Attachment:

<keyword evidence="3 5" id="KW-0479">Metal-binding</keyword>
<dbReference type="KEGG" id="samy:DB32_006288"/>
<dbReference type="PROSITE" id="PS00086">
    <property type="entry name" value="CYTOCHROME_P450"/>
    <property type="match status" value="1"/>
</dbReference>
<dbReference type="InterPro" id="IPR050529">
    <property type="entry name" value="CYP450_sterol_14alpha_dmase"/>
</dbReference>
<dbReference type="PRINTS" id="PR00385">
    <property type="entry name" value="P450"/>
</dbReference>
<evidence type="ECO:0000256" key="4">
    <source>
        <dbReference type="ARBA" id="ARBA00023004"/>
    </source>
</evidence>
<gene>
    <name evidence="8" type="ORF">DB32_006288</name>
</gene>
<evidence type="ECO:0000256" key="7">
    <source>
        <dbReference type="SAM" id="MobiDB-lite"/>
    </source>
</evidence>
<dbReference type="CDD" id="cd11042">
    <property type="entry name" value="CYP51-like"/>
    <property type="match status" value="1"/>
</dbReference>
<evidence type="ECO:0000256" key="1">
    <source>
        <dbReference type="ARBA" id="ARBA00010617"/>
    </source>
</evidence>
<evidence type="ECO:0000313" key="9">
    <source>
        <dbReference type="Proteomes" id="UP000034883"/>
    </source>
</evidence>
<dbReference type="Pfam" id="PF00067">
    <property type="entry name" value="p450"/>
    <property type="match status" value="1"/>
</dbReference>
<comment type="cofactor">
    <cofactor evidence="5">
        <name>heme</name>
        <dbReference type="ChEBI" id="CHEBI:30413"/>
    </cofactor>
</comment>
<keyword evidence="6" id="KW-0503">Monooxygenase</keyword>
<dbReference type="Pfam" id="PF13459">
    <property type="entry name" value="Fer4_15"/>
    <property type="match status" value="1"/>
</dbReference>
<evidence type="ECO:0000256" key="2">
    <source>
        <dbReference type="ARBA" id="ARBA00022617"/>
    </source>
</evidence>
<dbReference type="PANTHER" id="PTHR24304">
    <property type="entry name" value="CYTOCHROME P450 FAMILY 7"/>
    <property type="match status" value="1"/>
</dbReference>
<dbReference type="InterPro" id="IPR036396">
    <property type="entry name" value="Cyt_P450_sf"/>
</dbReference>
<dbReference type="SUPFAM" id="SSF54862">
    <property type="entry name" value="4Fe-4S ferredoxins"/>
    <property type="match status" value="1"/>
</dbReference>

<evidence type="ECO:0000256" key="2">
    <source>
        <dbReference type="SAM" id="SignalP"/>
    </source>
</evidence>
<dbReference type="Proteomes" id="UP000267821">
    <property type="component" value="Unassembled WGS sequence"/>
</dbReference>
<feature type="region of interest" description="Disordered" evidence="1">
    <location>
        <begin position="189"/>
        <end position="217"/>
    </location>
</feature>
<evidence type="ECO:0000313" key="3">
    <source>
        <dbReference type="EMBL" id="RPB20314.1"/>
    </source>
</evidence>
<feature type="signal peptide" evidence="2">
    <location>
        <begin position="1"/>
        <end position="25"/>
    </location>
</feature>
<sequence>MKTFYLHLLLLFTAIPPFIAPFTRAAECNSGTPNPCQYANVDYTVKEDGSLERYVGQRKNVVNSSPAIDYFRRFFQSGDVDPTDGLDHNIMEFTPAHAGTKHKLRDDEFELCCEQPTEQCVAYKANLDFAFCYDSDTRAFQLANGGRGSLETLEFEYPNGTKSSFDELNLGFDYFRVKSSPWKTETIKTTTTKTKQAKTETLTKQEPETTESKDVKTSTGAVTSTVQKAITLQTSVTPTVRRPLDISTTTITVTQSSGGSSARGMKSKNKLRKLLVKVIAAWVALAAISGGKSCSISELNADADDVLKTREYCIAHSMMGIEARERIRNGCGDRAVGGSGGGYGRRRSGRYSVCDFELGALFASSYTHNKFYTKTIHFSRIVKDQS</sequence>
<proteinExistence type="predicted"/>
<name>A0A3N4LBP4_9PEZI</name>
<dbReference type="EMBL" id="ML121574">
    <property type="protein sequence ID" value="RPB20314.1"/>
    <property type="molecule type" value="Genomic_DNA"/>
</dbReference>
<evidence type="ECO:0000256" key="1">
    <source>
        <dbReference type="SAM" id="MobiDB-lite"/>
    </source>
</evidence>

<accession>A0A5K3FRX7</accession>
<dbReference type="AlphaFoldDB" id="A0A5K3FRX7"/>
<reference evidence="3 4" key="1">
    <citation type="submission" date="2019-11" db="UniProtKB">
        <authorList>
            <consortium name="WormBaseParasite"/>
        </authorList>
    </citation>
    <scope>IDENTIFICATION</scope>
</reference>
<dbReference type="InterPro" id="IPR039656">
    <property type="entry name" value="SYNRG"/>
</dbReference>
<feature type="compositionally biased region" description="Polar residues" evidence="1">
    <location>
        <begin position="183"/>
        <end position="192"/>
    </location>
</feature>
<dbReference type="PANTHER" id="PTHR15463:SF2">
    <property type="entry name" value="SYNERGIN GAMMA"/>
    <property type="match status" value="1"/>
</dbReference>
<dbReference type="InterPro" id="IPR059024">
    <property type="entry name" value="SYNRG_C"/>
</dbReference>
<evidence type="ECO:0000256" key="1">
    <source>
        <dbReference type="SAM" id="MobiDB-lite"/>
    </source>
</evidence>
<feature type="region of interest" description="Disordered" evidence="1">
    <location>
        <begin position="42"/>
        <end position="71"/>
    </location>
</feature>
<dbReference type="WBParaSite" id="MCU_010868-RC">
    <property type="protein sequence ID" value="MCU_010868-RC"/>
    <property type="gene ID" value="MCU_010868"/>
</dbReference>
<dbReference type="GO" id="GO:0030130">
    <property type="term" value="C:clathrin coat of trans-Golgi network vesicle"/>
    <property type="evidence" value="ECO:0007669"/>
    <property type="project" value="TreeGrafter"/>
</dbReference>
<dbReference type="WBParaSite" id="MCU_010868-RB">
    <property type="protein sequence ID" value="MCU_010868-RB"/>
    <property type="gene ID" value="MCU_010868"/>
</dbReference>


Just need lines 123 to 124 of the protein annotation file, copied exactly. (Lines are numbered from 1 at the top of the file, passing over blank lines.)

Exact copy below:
        <begin position="183"/>
        <end position="192"/>